I have already primed the plywood, so the last step before putting it on the fuselage is to fill the pockets with flox.

Here I've put some weight on the foam to hold it down on the plywood.

I decided to use the real firewall for the final sanding. Here you can see some of the blocks I hot glued to the firewall to provide some support for the front deck as I was sanding (the epoxy is cured, but it still moves around a little bit because the outer skin is not on yet).

I screwed the firewall on with six small #6 screws, then sanded to shape.

I moved the plane outside and put down some release agent in preparation for the top skin. My plan is to make the top layer of skin extend down below the longeron. This way I have a built in wind seal (this may yet be removed, but this is the plan for now).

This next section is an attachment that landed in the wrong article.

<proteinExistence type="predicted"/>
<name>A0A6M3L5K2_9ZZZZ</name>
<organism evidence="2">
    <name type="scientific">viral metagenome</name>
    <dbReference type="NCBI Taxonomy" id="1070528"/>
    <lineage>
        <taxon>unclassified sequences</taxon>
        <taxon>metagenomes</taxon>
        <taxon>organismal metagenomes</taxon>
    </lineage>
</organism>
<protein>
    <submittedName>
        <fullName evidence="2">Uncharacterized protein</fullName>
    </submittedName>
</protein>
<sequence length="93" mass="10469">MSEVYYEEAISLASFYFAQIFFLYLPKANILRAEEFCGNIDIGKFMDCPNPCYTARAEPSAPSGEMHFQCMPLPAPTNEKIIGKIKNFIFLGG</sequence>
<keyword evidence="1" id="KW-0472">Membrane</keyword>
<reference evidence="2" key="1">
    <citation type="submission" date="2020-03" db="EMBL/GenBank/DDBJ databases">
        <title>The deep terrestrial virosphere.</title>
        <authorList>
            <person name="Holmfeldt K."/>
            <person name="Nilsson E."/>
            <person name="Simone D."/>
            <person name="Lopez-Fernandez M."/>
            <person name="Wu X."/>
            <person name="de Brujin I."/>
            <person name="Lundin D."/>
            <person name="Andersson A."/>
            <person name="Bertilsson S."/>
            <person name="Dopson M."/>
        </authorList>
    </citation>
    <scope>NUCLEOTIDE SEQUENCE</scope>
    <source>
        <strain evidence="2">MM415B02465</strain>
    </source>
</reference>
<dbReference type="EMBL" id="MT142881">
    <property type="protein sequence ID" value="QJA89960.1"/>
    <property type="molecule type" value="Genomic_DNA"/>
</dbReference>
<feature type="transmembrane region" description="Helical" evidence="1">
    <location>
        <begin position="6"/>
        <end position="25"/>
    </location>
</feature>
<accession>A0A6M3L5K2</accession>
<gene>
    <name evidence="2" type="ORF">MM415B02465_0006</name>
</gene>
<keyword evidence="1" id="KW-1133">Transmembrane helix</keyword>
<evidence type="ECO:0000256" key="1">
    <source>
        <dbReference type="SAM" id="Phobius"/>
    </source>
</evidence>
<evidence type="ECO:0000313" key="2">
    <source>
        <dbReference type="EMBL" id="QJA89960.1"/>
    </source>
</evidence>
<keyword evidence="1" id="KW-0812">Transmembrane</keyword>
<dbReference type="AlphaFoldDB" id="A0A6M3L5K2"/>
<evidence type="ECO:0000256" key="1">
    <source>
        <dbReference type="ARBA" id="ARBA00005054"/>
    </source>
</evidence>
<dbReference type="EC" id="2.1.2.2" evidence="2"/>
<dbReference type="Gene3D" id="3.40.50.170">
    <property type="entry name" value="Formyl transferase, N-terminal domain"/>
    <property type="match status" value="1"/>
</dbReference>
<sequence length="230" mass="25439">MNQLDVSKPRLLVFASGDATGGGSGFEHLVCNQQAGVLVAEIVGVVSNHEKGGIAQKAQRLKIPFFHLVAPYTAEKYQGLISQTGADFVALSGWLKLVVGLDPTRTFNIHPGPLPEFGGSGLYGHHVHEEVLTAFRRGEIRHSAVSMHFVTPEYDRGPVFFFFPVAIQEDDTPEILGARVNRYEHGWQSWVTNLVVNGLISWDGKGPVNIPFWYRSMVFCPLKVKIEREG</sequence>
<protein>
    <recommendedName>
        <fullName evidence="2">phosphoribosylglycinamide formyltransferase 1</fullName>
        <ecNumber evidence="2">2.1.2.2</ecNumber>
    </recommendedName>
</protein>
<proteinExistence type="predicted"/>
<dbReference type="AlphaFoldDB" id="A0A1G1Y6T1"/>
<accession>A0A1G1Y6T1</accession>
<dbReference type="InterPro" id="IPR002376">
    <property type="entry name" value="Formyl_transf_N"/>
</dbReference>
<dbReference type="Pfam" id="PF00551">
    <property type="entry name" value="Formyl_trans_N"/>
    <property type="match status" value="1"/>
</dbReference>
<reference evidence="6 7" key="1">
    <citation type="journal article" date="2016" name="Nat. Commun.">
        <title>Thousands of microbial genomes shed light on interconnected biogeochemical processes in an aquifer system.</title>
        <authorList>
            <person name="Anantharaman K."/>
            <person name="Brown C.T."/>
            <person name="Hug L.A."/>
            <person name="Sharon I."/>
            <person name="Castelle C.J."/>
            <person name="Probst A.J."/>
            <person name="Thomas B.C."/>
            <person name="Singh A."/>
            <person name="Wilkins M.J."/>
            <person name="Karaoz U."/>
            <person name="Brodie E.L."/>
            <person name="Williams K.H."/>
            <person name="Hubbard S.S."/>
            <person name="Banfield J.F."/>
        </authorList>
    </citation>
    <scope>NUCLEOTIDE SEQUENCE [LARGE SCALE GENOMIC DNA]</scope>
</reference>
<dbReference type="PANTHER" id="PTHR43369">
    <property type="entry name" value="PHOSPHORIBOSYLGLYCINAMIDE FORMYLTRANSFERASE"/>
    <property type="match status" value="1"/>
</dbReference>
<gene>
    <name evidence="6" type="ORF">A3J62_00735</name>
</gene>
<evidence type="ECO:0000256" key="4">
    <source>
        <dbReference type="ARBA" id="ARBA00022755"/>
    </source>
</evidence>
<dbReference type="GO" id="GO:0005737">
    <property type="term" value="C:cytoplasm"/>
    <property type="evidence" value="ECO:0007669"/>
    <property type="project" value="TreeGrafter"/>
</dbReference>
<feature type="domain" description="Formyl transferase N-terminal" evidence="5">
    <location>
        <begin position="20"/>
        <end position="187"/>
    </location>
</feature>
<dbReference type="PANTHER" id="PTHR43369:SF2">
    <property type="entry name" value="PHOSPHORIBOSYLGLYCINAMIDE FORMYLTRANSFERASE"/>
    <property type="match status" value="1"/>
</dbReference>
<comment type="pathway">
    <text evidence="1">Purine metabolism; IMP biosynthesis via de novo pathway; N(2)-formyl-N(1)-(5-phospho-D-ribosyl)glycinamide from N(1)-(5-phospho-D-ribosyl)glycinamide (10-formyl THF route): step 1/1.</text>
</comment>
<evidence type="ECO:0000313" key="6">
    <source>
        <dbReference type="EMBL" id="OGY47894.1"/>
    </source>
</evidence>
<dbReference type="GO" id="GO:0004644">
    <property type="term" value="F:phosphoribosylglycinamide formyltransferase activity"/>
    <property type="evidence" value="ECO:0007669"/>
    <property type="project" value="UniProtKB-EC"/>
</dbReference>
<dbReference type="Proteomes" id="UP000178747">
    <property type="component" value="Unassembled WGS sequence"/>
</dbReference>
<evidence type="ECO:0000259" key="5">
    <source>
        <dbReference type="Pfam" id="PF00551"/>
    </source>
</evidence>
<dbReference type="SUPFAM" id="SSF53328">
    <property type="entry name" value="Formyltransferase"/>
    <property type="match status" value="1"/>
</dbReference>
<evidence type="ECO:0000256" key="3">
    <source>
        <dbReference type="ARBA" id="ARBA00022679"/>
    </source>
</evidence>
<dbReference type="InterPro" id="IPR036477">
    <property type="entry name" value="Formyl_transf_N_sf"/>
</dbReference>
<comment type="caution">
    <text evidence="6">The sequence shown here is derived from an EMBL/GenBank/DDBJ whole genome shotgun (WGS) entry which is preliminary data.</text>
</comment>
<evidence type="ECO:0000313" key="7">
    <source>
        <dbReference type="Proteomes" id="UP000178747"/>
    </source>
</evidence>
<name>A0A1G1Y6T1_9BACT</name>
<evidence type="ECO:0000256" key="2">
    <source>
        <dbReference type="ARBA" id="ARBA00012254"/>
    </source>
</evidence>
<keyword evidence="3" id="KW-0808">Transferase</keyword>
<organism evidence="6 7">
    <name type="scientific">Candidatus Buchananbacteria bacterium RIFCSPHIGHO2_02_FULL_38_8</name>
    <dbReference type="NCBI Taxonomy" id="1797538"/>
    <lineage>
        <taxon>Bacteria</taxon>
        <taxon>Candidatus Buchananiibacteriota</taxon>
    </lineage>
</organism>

Here I have the plastic on so I can mark it.

Lay the glass out on the plastic and wet it out.

Seal the foam with a runny micro mixture.

Squeegee the glass in place and remove the plastic.

The final step was to put down a layer of peel-ply and squeegee it into contact with the glass.

8 July, 2007

This is the first update on this page in over two years.

Now that the front deck has glass on both sides, I wanted to add something that would stiffen it and allow the canopy hinges some place to attach. Here I am creating some layout marks for the hinge mounting points.

Once I had the layout line in place, I rough cut a piece of foam to shape, then attached some sandpaper to the bottom of the deck to use to finish shaping the foam to match the curve of the deck.

Here is the first piece (the main brace) all cut to shape and ready to have Carbon Fiber (CF) put on both sides.

Once I had the CF on both sides, I attached it to the bottom of the front deck. I also put in the hinge pivot points and another brace behind the hinge attach points for extra strength. The long rod was used to keep the hinge points square.

I then trimmed everything up,

Covered the exposed foam with CF,

And finally trimmed everything up.